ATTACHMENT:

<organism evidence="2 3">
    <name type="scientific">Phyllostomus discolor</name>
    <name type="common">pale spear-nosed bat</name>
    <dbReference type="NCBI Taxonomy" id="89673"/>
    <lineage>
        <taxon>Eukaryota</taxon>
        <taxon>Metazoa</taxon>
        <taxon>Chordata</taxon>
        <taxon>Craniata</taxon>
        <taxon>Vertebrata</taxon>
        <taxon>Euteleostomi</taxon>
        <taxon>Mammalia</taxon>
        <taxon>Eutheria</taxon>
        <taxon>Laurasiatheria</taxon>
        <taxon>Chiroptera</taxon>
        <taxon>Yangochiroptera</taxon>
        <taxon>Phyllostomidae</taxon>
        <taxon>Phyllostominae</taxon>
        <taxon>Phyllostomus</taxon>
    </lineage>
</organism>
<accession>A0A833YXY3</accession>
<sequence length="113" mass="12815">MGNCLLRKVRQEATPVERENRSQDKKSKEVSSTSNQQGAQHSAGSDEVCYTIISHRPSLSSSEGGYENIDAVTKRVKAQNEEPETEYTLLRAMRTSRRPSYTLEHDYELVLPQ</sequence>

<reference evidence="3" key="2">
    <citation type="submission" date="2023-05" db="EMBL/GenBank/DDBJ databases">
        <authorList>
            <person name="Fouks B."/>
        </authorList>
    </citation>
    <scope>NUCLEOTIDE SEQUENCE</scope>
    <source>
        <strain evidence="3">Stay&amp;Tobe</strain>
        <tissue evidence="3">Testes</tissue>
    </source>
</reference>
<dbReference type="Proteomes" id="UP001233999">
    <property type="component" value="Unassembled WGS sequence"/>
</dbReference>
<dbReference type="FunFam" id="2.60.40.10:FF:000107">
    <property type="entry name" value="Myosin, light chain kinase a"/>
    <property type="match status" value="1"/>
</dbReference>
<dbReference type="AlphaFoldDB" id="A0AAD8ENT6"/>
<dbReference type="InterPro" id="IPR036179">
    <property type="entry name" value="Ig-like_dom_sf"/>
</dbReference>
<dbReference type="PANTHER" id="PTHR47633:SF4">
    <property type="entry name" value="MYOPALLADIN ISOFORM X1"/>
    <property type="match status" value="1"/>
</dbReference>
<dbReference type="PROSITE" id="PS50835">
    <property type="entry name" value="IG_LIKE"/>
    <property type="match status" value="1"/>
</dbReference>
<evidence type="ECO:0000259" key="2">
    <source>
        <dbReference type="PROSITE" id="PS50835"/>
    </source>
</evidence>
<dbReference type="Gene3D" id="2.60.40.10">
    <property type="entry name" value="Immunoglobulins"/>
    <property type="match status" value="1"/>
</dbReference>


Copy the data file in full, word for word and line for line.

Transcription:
<organism evidence="2 3">
    <name type="scientific">Phyllostomus discolor</name>
    <name type="common">pale spear-nosed bat</name>
    <dbReference type="NCBI Taxonomy" id="89673"/>
    <lineage>
        <taxon>Eukaryota</taxon>
        <taxon>Metazoa</taxon>
        <taxon>Chordata</taxon>
        <taxon>Craniata</taxon>
        <taxon>Vertebrata</taxon>
        <taxon>Euteleostomi</taxon>
        <taxon>Mammalia</taxon>
        <taxon>Eutheria</taxon>
        <taxon>Laurasiatheria</taxon>
        <taxon>Chiroptera</taxon>
        <taxon>Yangochiroptera</taxon>
        <taxon>Phyllostomidae</taxon>
        <taxon>Phyllostominae</taxon>
        <taxon>Phyllostomus</taxon>
    </lineage>
</organism>
<accession>A0A833YXY3</accession>
<sequence length="113" mass="12815">MGNCLLRKVRQEATPVERENRSQDKKSKEVSSTSNQQGAQHSAGSDEVCYTIISHRPSLSSSEGGYENIDAVTKRVKAQNEEPETEYTLLRAMRTSRRPSYTLEHDYELVLPQ</sequence>

<reference evidence="3" key="2">
    <citation type="submission" date="2023-05" db="EMBL/GenBank/DDBJ databases">
        <authorList>
            <person name="Fouks B."/>
        </authorList>
    </citation>
    <scope>NUCLEOTIDE SEQUENCE</scope>
    <source>
        <strain evidence="3">Stay&amp;Tobe</strain>
        <tissue evidence="3">Testes</tissue>
    </source>
</reference>
<dbReference type="Proteomes" id="UP001233999">
    <property type="component" value="Unassembled WGS sequence"/>
</dbReference>
<dbReference type="FunFam" id="2.60.40.10:FF:000107">
    <property type="entry name" value="Myosin, light chain kinase a"/>
    <property type="match status" value="1"/>
</dbReference>
<dbReference type="AlphaFoldDB" id="A0AAD8ENT6"/>
<dbReference type="InterPro" id="IPR036179">
    <property type="entry name" value="Ig-like_dom_sf"/>
</dbReference>
<dbReference type="PANTHER" id="PTHR47633:SF4">
    <property type="entry name" value="MYOPALLADIN ISOFORM X1"/>
    <property type="match status" value="1"/>
</dbReference>
<dbReference type="PROSITE" id="PS50835">
    <property type="entry name" value="IG_LIKE"/>
    <property type="match status" value="1"/>
</dbReference>
<evidence type="ECO:0000259" key="2">
    <source>
        <dbReference type="PROSITE" id="PS50835"/>
    </source>
</evidence>
<dbReference type="Gene3D" id="2.60.40.10">
    <property type="entry name" value="Immunoglobulins"/>
    <property type="match status" value="1"/>
</dbReference>